Inflation has become impossible to ignore. Politicians and central bankers spent most of this year dismissing rising prices as ‘transitory’ — a post-Covid blip. But the Bank of England’s deputy governor Ben Broadbent recently came out against the Bank’s most recent forecasts, predicting inflation will ‘comfortably exceed’ 5 per cent: a personal forecast that came true earlier than expected, as the Office for National Statistics confirmed that CPI hit 5.1 per cent in November. If this is sustained, then any pay rise of less than 5 per cent next year will, in effect, feel like a pay cut.
It’s not only inflation causing households financial strain. Johnson’s National Insurance tax rise will hit workers in April, taking the tax burden to its highest level in living memory. ‘Everyone is rightly focused on scandal right now,’ says a Tory MP. ‘But the big fear is that when it all dies down, we will find we have unknowingly strayed into an economic no man’s land. The public isn’t ready for what we find there, and [the government] has no plan to navigate us out.’
It has been quite some time since we’ve seen tax at nearly 34 per cent of national income alongside an inflation panic. The last time this happened was 1981-2. No worker in the UK under the age of 60 will have much experience of the tax-and-inflation double whammy set to hit next year. ‘People will be paying more for less,’ says one MP, ‘or if we’re really lucky, they’ll be paying more for the same. That’s not a great place to be in.’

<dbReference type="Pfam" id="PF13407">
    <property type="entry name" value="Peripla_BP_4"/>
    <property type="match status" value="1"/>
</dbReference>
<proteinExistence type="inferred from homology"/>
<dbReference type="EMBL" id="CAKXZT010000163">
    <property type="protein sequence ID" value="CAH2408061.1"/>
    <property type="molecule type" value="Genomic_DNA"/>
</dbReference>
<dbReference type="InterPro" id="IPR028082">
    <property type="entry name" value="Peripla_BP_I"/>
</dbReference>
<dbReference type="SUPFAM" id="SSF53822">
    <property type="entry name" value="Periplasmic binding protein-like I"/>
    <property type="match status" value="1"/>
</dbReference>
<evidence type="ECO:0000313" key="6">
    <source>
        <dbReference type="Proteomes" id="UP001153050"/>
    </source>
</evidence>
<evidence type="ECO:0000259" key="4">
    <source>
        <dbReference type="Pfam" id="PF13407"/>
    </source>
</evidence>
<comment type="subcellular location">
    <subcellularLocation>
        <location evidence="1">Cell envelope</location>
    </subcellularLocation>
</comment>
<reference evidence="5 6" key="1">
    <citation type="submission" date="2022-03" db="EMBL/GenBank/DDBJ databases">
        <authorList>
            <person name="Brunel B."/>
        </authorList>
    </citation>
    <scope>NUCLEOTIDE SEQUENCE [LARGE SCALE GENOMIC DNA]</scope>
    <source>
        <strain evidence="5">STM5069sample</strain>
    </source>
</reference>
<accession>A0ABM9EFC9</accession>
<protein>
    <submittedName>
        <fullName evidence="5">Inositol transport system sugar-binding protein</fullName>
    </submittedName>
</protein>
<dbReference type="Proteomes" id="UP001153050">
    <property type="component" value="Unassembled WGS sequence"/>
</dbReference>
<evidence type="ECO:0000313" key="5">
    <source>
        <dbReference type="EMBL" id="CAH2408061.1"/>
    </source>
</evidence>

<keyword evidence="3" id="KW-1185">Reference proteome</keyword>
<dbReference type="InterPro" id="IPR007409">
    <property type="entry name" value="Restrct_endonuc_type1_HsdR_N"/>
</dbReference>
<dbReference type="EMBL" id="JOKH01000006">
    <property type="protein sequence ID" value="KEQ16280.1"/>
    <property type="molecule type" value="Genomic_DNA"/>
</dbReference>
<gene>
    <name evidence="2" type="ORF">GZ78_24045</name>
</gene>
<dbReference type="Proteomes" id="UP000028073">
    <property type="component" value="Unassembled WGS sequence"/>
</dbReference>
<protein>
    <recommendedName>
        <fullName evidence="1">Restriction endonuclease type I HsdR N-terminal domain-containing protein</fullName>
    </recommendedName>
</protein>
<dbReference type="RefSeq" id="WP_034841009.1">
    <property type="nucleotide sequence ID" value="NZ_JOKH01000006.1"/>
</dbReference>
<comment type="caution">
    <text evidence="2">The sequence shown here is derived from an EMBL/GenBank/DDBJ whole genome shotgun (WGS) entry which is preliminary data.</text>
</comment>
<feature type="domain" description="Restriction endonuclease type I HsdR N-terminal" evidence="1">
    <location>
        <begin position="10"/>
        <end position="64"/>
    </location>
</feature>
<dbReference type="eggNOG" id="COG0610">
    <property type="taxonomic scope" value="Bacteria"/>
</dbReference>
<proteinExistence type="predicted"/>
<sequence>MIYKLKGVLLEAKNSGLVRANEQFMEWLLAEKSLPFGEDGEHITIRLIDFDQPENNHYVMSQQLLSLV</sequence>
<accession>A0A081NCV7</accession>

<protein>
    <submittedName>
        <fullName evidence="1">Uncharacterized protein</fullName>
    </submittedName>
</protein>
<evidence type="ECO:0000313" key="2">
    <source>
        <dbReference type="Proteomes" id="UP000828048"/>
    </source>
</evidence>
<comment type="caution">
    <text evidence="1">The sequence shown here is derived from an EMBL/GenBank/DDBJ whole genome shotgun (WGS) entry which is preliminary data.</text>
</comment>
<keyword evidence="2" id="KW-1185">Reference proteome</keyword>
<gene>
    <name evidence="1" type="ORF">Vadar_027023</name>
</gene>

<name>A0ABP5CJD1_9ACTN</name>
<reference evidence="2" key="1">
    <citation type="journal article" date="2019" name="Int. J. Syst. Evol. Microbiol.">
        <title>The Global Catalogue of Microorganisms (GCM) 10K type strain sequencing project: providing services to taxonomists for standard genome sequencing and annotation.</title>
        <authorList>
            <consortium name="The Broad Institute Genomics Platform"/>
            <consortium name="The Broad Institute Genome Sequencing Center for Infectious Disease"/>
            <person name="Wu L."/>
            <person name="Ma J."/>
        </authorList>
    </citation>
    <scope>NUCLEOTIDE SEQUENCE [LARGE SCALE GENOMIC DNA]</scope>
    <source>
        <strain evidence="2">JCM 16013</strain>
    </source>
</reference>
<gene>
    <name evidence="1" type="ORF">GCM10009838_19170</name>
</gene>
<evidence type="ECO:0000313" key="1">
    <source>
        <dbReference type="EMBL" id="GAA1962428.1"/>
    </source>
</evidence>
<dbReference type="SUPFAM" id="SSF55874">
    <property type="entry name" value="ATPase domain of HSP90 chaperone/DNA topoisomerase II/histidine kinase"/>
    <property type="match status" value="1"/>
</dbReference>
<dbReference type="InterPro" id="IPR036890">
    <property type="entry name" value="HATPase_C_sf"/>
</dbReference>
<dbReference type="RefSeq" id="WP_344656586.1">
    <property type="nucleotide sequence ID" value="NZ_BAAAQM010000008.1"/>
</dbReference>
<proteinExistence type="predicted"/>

Johnson could still opt for the more traditional — and proven — approach of boosting living standards by going for growth, but he seems to have given up on stimulating the economy with tax cuts. The most obvious policy area for reform — housing and planning — is deemed too politically toxic to touch. There is a growing sense among MPs that the easy policy reforms have already been done and future attempts to unleash economic growth are more likely to be incremental than transformative. Rishi Sunak has said he wants to cut taxes before the next election, but the restriction-led response to the Omicron variant, as well as inflation and a possible rise in interest rates, could well be so expensive that such tax cuts are impossible.
More than five years after the Brexit vote, the Prime Minister has a difficult question to answer: what was it all for? We have not seen much in the way of new free trade deals and the government has been more focused on industry bailouts than it has been on creating a business-friendly environment. If Johnson doesn’t deliver on his promise of higher wages, voters will move on to the next question: what are the Conservatives for? There is not yet an economic answer to that. Next year, it will be the Tories’ mission to find one.